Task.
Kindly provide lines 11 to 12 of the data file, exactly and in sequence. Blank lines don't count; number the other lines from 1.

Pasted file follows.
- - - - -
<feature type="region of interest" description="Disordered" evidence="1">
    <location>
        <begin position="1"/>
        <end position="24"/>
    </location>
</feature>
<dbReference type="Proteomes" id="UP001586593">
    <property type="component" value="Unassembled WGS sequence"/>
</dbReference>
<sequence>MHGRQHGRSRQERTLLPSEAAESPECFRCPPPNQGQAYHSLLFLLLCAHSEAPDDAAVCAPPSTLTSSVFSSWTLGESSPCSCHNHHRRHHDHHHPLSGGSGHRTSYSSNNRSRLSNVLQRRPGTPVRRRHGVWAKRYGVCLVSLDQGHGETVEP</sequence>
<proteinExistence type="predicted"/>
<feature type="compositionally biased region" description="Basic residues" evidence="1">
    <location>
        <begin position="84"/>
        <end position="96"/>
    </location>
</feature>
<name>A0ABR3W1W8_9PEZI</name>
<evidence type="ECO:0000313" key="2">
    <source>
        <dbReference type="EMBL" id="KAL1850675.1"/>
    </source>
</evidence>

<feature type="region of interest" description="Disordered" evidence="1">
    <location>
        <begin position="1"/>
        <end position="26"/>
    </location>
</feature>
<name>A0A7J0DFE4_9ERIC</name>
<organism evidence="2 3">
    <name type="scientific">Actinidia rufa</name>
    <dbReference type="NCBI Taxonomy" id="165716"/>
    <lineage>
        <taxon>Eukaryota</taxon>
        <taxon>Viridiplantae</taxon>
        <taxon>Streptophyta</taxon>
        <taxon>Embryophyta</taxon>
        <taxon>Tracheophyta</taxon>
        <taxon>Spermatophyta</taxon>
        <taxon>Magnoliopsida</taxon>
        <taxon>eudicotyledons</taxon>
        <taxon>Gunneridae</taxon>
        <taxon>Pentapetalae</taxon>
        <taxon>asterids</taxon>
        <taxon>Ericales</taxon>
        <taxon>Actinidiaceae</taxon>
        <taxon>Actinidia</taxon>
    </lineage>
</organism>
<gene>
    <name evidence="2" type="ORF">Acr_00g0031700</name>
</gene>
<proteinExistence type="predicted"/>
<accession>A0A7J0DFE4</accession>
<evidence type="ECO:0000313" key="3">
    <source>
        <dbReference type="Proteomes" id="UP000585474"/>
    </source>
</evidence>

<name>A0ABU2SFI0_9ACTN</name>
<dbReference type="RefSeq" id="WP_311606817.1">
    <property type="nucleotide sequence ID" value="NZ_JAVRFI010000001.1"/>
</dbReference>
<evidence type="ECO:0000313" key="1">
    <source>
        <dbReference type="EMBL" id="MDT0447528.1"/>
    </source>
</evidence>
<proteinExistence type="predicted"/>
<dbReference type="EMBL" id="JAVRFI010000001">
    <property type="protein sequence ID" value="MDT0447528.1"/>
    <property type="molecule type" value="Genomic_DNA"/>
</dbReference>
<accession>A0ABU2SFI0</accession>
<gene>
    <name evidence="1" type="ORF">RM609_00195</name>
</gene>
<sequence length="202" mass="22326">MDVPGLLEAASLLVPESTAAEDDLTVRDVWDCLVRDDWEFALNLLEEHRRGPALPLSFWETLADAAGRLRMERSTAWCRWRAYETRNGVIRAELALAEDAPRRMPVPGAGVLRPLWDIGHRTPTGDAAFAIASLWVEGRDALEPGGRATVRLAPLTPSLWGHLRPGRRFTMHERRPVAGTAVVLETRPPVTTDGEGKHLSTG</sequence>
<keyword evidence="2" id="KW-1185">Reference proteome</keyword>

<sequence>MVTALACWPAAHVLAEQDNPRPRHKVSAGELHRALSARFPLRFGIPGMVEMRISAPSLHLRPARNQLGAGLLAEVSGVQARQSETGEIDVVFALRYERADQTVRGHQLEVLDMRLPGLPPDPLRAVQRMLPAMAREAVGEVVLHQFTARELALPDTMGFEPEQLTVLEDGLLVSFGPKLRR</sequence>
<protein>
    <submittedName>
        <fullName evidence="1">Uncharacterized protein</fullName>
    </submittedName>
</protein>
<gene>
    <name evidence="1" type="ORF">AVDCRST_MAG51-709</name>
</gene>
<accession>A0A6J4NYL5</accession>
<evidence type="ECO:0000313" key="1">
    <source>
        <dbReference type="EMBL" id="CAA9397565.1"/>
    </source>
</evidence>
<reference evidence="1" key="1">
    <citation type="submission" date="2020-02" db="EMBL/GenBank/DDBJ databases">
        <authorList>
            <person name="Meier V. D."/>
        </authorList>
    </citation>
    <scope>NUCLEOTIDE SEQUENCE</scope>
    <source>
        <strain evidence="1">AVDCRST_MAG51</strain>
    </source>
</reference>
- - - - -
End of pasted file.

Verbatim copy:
<proteinExistence type="predicted"/>
<feature type="compositionally biased region" description="Basic residues" evidence="1">